No room for stage frights

Toast of the town

No room for stage frights

He is a living legend. He does not mince words. His concern is with facts — as he sees them. Tact and diplomacy are alien to him. His track-record is replete with extremes: from blockbusters like Hum Paanch, Karma and Tridev to exotica like Jaane Bhi Do Yaaron, Katha, Being Cyrus and A Wednesday! and from art house productions like Albert Pinto Ko Gussa Kyon Aata Hai all the way to cinematic excrescences like the recent Sona Spa and Jackpot.

Stage, small screen and cinema — he has done them all in a career that began in 1975. Yes, Naseeruddin Shah has entered his 40th year in cinema.

We begin our interaction with a ‘risky’ query that might infuriate the man — why did a dedicated actor like him go in for a commercial trick like a sequel in Dedh Ishqiya, which released this week?

Shah smiles and says, “I think that a film being a sequel isn’t important. We were not on shaky ground, and it was a new adventure of characters who have been known before and have been clearly worked out. The only advantage is that the film will take a good start, unlike Ishqiya, or A Wednesday!, which needed a good word-of-mouth to pick up.”He adds, “Let me also mention that after working with him in Ishqiya, I was keen on Abhishek (Chaubey) making another film, not necessarily a sequel.
 
I was also impressed that he did not sign multiple films after its success. As Vishal Bhardwaj’s assistant, I have known him for long, and he was no callow little boy. He was always on the ball, sharp and perceptive. Did you know that I signed both his films without reading the script?”

He goes on, “Abhishek brings a certain North Indian sensibility to his story. There is a certain zany humour that comes from his background — he is from Jamshedpur. I too am from Meerut — a small town.”

We mention how Gulzar was upset when he saw that Shah did not lip-sync the popular Dil to baccha hai ji in the previous film. He laughs and says, “Yes, Gulzar saab told me that. But that has been rectified in this film by Arshad Warsi and me!”

About romancing Madhuri Dixit (again after his negative turn in Rajkumar in 1996), Shah says, “I was first impressed by her in Tezaab. I also saw her in parts in Ram Lakhan and Mrityudand. She has imbibed the best qualities of the greatest stars and is like Madhubala. But apart from her star status, it will be interesting to see the turn in her career now.”

“Also, in this film, I am older, and a bit infirm,” he lets on. He is probably the actor who has done the greatest variety of roles. But he stresses, “I think that a film always works in totality, it is always the performance plus the film. An actor cannot be better than a film, because the film is always bigger than the performance.”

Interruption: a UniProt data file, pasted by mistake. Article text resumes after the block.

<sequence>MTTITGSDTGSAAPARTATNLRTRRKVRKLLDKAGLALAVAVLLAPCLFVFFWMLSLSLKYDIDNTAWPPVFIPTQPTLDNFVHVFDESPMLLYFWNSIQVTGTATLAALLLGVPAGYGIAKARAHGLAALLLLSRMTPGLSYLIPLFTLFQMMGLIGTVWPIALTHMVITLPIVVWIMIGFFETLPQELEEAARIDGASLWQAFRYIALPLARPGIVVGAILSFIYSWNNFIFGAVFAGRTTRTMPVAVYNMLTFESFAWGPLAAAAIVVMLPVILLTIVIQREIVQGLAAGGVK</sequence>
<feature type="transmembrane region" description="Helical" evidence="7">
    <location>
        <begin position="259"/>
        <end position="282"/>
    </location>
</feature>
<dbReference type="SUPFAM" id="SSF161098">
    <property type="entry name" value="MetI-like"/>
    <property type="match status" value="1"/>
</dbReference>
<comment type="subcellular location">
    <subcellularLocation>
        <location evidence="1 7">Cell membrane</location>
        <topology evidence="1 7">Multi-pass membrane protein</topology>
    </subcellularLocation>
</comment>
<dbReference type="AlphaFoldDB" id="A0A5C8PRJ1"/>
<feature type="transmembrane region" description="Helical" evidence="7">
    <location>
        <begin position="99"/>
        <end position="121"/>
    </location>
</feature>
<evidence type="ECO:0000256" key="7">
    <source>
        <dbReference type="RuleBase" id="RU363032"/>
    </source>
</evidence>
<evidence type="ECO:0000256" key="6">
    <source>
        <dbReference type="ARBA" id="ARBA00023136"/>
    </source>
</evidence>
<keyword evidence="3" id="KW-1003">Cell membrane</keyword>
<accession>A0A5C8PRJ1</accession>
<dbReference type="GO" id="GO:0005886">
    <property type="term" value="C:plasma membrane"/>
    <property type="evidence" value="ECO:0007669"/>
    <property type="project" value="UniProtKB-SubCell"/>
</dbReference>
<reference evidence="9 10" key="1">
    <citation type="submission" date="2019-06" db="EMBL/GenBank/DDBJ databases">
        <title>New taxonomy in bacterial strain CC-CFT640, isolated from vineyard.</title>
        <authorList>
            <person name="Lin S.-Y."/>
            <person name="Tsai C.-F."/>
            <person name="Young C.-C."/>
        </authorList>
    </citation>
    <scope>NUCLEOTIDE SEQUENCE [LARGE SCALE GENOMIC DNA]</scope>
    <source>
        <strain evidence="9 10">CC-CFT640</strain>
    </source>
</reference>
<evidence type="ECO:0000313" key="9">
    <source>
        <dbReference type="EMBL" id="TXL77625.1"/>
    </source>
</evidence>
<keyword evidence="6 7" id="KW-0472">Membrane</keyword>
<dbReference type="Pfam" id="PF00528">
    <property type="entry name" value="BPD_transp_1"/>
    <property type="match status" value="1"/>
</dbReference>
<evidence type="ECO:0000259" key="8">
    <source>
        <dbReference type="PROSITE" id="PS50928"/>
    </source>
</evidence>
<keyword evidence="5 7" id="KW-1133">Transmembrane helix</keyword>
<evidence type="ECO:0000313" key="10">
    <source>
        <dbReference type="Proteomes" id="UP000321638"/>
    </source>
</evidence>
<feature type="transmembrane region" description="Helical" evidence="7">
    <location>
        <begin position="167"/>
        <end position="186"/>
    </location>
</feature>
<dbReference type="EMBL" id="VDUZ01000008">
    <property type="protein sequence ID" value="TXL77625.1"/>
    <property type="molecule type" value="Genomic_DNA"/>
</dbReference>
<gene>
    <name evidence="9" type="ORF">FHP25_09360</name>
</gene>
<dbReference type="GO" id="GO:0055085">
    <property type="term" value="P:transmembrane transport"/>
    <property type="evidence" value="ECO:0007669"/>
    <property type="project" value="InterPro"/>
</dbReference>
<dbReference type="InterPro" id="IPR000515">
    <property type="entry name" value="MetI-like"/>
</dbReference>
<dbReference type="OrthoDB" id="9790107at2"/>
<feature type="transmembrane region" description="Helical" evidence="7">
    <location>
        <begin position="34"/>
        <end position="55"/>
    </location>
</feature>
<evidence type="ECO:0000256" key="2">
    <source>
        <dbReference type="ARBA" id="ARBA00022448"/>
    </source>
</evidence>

What explains his choice of films like Jackpot? Speaking specifically about this film, he states, “I do feel bad about it because the structure of the entire film changed in the editing.” He smiles wryly and nods his head in complete agreement when I mention what Shahid Kapoor says, that actors only sign films on information given at the time of the narration. “That’s true! We cannot control what happens afterwards.”

He says that he is not really anti-mainstream cinema. “I watched even B-graders like Do Chattane and Ranga Khush happily in the ‘70s,” he points out. “But I am ill at ease doing certain things. For example, the action sequences in Dedh Ishqiya are realistic and not about supermen. I was never comfortable playing the invincible hero!”

Songs were a similar problem, though Shah has even recorded a song for Chor Pe Mor (1990) and sung the themes of Tridev and Vishwatma and a few lines in Asambhav (2004). “I was comfortable reciting poetry as Ghalib (the television serial) but songs like “Tirchhi topiwale” in Tridev need a different kind of skill.” 

In an amused tone, he narrates how he always missed the ‘playback’ classes when he was training as an actor at the Film & Television Institute of India. “I did not develop those skills. Besides, I am not big on poetry, though I was moved by the tiny part I did in Zindagi Na Milegi Dobara.” So, did he enjoy doing any completely mainstream movie? “Yes, I loved doing Chamatkar for Rajiv Mehra.”

And what about his misadventure as a director with Yun Hota To Kya Hota? Shah’s eyes twinkle as he declares, “I am not directing any film again! In retrospect, I think I cannot think visually the way all directors do. I think more about the dynamics of a character. That works on stage when you can alter or improve a performance. Not when you are directing a film.”

How involved does he get in his work? “I go by instinct,” he says. “But if you mean whether I get nervous — I don’t. I cannot understand nervous actors. You cannot mistake anxiety for involvement when you are doing something you love. And you are not a cricketer who has to perform in front of 50,000 people.”

Shah calls himself an ‘outsider’ in the industry. “My friends too are mostly from outside films,” he signs off candidly.

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